|Publication number||US5377594 A|
|Application number||US 07/834,535|
|Publication date||Jan 3, 1995|
|Filing date||Aug 14, 1990|
|Priority date||Aug 15, 1989|
|Also published as||CA2064776A1, EP0486594A1, WO1991002939A2, WO1991002939A3|
|Publication number||07834535, 834535, PCT/1990/1277, PCT/GB/1990/001277, PCT/GB/1990/01277, PCT/GB/90/001277, PCT/GB/90/01277, PCT/GB1990/001277, PCT/GB1990/01277, PCT/GB1990001277, PCT/GB199001277, PCT/GB90/001277, PCT/GB90/01277, PCT/GB90001277, PCT/GB9001277, US 5377594 A, US 5377594A, US-A-5377594, US5377594 A, US5377594A|
|Inventors||Sidney C. Alford|
|Original Assignee||Alford; Sidney C.|
|Export Citation||BiBTeX, EndNote, RefMan|
|Patent Citations (8), Non-Patent Citations (4), Referenced by (46), Classifications (12), Legal Events (2)|
|External Links: USPTO, USPTO Assignment, Espacenet|
The present invention relates to linear explosive cutting or fracturing charges.
A frequent requirement of demolition work, e.g., when demolishing oil tankers or other large vessels for scrap, is the severing of steel targets by means of explosives.
Among the advantages of explosives over other methods, such as mechanical cutting methods or burning, are safety, since the operator does not need to be close to the target structure at the moment of demolition, speed, and the relative ease of transportation of the means of demolition, since explosive charges are compact in comparison with the equipment required for mechanical cutting or burning.
Explosives may be used for demolition by direct application to the target surface, although attachment is often difficult, the technique inefficient for a given quantity of explosive, and the result almost invariably disorderly and needlessly destructive for the task in hand. Also projected fragments constitute a particular hazard when this method is used.
Much greater explosive efficiency results from the use of shaped charges, such as linear cutting charges wherein a high explosive is caused to act on an angle-section strip of metal in such a way that the two limbs of the angle-section are driven towards each other, thereby generating an elongate jet of extremely fast-moving metal which has great penetrating power, even on steel targets. However, such linear cutting charges are rigid and cannot be conformed to targets which are not flat.
An alternative method of imparting directionality to the energy released by an explosive depends upon the shaping of shock waves generated by the explosive within the target. The shock waves may be caused to fracture targets according to two principle mechanisms. By initiating a mass of explosive in contact with, or close to, the target surface at its two outer extremities with respect to the plane of intending fracture, the two separate detonation wave fronts converge along the centre line, and collide. The first mechanism results from the extreme violence of such a collision which generates a narrow zone of extremely high pressure on the target surface which fractures the target. If, on the other hand, the width of the charge is approximately twice the thickness of the target, and the thickness of explosive sufficient only to give a pressure pulse of sufficiently short duration, then the fracturing mechanism consists of the coincidence of reflected tension waves from the far side of the target surface. These reflected tension waves cause a sudden application of tensile forces across the plane of intended fracture, and the target splits from the distal surface towards the surface on which explosive was placed. In practice, both mechanisms usually occur at the same time, with one of the two mechanisms clearly preponderant.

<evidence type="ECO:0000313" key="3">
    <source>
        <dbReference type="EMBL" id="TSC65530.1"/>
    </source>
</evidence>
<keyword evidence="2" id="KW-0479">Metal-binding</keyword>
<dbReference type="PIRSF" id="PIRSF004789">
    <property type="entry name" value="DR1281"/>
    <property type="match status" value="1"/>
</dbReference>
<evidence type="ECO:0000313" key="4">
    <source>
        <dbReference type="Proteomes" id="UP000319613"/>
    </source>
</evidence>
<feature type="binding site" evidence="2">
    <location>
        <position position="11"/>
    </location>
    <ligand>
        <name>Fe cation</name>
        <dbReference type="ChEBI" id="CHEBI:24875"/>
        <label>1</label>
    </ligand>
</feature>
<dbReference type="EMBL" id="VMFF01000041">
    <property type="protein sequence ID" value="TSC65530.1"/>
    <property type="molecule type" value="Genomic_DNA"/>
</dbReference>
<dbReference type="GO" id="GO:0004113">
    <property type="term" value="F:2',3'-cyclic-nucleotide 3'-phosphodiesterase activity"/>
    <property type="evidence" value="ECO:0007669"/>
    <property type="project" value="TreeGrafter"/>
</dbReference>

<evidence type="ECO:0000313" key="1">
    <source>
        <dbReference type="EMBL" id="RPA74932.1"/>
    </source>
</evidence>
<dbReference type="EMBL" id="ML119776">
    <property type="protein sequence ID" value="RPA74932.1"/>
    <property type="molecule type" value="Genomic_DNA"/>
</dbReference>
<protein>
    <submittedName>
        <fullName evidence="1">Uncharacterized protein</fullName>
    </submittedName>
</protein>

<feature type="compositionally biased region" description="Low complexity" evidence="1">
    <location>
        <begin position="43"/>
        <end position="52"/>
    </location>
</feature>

One explosive cutting charge using such a mechanism is disclosed in European Patent No. 0043215 wherein a series of detonation wave collision charges are arranged in cavities in a continuous rubber matrix. This charge has a small degree of flexibility in the fracture plane but little or no lateral flexibility. Another linear cutting charge is disclosed in U.K. patent application No. 8513325 wherein a prism or lens-section strip of inert material is interposed between a strip of explosive and the target. This has the effect of focusing the explosively generated shock wave along the intended fracture plane within the target. Although this linear cutting charge can be made inherently but weakly magnetic by the use of magnetic rubber for forming the wave-shaping element, it again has the practical disadvantage of only very limited flexibility so that its stiffness coupled with a tendency to elastically recover its initial shape remain limiting factors when the cutting charge is used in practice.
The present invention has as its object to provide a linear explosive cutting or fracturing charge, and an element for use in forming same, which overcomes or mitigates the problem of inflexibility common to known linear cutting charges and to enable a linear cutting or fracturing charge of a required length to be produced quickly and easily.
The present invention provides an element for use in forming a linear explosive cutting or fracturing charge, the element comprising a body portion for receiving an explosive material and connecting means comprising first and second connector parts at opposite sides of the body portion whereby two or more said elements can be connected together for articulation relative to one another characterised in that a first initiation channel extends between the first and second connector parts, the first initiation channel being adapted to receive an explosive material to initiate, in use, detonation of explosive material in said body portion, the element being constructed and arranged such that when a plurality of elements are connected together, the first initiation channels are connected end to end.